FWIW, I've always been in the later camp. And no, I don't think my opinion is of greater worth than someone with a totally different POV. I enjoy hearing their arguments -- their reasons (even if its just "I don't know why, I just like it") -- and then being free to add that to the information I use in making my own determination.

    Yes, my determination. For me.

    I don't (well, too, too often any way) ;) ridicule someone making a different choice. And I have no desire to fight over any of this. No, not even to change someone else's viewpoint. But I totally reject the idea that all is equal. Not culturally. Not artistically. Not re end results. Just everyone's right to think and do as they please owing no one a explanation if they don't choose to give it.

    Guess I'm a "snob." Maybe even according to some viewpoints an "elitist."

    If so I'm cool with that too.

    Being popular is IMO highly over rated.

    -don
     
    Last edited: Sep 24, 2017
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  12. 9fears08

    9fears08 Squier Talker

    Age:
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    85
    Jan 19, 2017
    Bristol
    Er? That's called stating opinion as fact..o_O;)
     
  13. theflow

    theflow Squier-holic

    Age:
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    Feb 16, 2017
    Palmetto,FL
    :p:p:p:p
     
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  14. Conghaille

    Conghaille Squier-Nut

    Age:
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    Chicago
    Best songs (songs I like most and recognize a quality of character in) I can think of aren't complicated or difficult for basically any competent musicians to play.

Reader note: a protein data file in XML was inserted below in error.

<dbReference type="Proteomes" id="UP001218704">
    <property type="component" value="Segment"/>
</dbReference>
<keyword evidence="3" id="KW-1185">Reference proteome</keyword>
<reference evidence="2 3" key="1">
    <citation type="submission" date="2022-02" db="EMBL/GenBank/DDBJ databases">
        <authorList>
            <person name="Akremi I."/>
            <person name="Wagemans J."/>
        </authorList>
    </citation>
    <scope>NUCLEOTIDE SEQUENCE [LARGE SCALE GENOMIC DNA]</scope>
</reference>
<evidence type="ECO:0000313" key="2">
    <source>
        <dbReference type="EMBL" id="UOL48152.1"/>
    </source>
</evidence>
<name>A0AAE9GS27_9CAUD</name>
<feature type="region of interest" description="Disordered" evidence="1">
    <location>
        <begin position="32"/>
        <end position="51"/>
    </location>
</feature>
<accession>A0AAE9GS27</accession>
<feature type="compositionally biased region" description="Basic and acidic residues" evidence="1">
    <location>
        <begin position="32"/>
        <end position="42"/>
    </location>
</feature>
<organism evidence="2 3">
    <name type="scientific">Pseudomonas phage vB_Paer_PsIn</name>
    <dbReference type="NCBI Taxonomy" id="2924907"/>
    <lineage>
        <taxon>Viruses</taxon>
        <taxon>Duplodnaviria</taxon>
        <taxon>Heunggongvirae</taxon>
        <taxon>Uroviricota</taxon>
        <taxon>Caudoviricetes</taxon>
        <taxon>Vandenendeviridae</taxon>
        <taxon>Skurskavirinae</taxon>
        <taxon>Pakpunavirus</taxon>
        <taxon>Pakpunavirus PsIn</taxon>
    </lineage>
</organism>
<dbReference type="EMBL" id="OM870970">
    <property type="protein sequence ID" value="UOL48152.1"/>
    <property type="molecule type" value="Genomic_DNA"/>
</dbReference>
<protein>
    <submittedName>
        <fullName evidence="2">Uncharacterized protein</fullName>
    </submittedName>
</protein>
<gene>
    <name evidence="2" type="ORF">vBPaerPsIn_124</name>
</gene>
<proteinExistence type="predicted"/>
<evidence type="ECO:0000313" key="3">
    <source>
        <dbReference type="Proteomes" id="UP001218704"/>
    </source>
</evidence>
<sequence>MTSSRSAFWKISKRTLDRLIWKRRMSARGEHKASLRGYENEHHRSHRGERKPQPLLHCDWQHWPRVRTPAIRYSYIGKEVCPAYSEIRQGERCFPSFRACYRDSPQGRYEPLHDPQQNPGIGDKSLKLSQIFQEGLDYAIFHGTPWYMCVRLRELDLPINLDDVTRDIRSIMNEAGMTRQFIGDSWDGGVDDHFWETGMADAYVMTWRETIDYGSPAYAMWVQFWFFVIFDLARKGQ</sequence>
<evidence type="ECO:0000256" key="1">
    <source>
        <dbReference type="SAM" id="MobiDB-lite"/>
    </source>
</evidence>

Guitar players as a group (if I'm given to generalization) in my experience are especially likely to value difficulty or complexity or cleverness over character or artistic value. Sure, some things are very impressive, but personally, I find most of the very difficult pieces and styles to play are the least musical to my ear.
     
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  15. jackdragbean

    jackdragbean Squier-holic

    Nov 16, 2011
    Mississippi
    It's due to a lack of intelligence and creative thinking which is based on today's culture. Don's mention of comic book movies. As a child, I loved comic books. I actually learned a lot reading them. The problem I see is that no one can come up with new ideas these days so they tend to copy and regurgitate ideas from the past which is why you get "new" star wars movies and those based on the comic books.
     
  16. duceditor

    duceditor Dr. Squier

    Age:
    70
    May 29, 2014
    The Monadnocks, NH USA
    Would you believe that the Smithsonian has chimed in on this subject? They did! Five years ago!

    :D

    -don
     
  17. Conghaille

    Conghaille Squier-Nut

    Age:
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    Chicago
    Well, now you've done it. Sorry, and I wish I could not do this (I really do--constraint here would save me days of my life and a calm mind), but I am compelled to.

    First, this is a fantastic example of how badly reporting of scientific research is in popular media, even by respectable sources. The title and inferential claims of the linked article are unsupported by the scientific article.

    The actual work makes no qualitative statement of value (better/worse), and it couldn't. On it's face, "Science Proves: Pop Music Has Actually Gotten Worse" is a nonsense statement. Why? Because music is a subjective thing by definition and science is only interested in evidence based conclusions. In a scientific sense, the statement "Music is getting worse" is not falsifiable because there's no way to prove that--because there is no accepted single definition for good or bad. It's subjective.

    Further, the article "Measuring the Evolution of Contemporary Western Popular Music", on which the Smithsonian supported, has some possible problems (I could only read the abstract without paying). The first is that the source, "The Million Song Dataset", was taken at face value, and while a subset was used to select out the types of pop-related genres, it's impossible to know what songs were included and which weren't.